What We Do

We’re about to decamp for Switzerland for the month of July.  It’s an example of time and experience changing what we do. 

We’re blessed to have the freedom and means to do it.  But that’s not the point.

The Pandemic and observation – seeing our aging relatives, aging friends, no longer able to do what they’d want, right at the point they’ve got the time and money to do it – have prompted us to seize the day.

Illustration 121184273 © Noree Saisalam | Dreamstime.com

We won’t always be able to ride bikes from Montreux to Zurich.  But we can now.  So we’re doing it now.

Which gets to the question I hear most from investor-relations people.  They’re intellectually interested in “market structure,” the way the market works.

After all, we’re the professionals (a line critical to the great Denzel Washington movie, “Man on Fire”).  We’re supposed to know how the stock market works.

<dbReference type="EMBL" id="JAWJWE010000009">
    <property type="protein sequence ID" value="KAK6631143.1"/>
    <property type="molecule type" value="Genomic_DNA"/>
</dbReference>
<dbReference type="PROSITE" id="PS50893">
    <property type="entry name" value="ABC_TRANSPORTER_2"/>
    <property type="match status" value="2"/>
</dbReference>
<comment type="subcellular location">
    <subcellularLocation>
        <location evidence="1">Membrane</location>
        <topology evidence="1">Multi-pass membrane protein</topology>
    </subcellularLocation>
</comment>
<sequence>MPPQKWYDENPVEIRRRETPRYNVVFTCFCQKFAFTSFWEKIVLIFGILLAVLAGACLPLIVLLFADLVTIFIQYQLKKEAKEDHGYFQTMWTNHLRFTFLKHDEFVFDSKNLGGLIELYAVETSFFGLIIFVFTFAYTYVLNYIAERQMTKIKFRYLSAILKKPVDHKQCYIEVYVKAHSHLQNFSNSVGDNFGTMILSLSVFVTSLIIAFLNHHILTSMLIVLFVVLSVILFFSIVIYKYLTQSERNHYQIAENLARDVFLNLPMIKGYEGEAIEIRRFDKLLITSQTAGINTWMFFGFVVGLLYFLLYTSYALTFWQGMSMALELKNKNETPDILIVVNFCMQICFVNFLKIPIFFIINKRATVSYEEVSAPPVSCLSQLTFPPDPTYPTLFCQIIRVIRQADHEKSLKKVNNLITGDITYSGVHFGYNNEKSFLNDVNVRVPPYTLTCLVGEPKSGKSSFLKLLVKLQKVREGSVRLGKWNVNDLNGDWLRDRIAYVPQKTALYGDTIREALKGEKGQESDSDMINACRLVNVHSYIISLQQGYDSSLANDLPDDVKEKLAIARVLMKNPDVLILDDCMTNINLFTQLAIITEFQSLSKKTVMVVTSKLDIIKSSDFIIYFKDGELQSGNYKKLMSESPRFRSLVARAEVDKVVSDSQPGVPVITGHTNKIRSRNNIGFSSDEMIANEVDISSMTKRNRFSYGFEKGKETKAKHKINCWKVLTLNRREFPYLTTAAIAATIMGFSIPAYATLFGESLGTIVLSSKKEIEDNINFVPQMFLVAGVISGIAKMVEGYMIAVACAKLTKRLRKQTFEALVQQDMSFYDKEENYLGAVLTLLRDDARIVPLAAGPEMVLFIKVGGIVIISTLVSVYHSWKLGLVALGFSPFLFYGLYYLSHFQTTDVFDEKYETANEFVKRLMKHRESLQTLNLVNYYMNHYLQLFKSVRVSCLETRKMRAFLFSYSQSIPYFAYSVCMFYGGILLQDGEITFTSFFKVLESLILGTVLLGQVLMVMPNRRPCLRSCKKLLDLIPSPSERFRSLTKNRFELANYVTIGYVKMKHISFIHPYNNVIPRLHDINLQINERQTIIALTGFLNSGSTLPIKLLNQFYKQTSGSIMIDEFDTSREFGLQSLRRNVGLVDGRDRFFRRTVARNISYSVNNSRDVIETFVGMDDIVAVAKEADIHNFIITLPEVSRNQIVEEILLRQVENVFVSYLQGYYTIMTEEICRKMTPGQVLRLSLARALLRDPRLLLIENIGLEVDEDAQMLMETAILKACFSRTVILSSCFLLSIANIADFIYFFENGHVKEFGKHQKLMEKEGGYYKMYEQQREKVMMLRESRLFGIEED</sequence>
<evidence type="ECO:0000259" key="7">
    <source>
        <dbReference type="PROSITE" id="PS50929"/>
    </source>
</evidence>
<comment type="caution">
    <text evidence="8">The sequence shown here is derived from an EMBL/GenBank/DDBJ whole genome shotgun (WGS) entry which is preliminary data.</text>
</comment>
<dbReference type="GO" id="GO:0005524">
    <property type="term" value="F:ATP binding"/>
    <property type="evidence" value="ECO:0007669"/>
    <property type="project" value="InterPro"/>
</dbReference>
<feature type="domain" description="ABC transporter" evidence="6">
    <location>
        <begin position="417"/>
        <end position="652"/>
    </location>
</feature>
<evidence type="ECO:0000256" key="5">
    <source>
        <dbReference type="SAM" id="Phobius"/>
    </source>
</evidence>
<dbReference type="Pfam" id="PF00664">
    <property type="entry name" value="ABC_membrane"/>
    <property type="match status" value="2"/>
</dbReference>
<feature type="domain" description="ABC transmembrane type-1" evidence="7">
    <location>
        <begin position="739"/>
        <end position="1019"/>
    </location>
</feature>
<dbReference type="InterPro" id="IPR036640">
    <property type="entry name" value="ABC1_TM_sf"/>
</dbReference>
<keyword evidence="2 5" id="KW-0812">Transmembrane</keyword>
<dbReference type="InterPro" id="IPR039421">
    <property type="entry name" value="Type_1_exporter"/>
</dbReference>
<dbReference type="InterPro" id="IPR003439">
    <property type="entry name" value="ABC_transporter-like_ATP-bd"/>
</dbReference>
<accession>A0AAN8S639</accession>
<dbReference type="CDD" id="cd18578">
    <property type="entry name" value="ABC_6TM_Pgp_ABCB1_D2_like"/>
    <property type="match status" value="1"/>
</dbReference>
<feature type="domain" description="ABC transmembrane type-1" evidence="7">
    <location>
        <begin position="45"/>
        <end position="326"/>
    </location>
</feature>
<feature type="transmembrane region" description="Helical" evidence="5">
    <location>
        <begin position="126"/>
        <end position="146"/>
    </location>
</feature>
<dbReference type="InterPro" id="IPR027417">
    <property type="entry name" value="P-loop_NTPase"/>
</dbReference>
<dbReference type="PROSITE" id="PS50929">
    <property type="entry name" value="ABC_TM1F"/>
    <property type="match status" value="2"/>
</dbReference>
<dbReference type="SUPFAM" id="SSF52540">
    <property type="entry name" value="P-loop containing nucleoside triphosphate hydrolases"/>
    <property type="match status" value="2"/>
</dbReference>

And so often I hear, “What do I do with it?”

If you were to learn through God or some miracle of science (oxymoron purposeful) that you had ten years to live, what would you do?  Keep on doing what you’ve always done?

Here’s what the data show irrefutably about the stock market.  And for backdrop, I think we’ve written more about market form and function than anybody in the USA, right here on this page.  About 800 words per week, nearly every week, since 2006.

I’ve testified to Congress (in writing) about how to improve the market for issuers and investors.  Been on CNBC talking about market structure.  Done it in our profession for two decades.

And I summed up the Essentials last week. Three things every public company should be doing.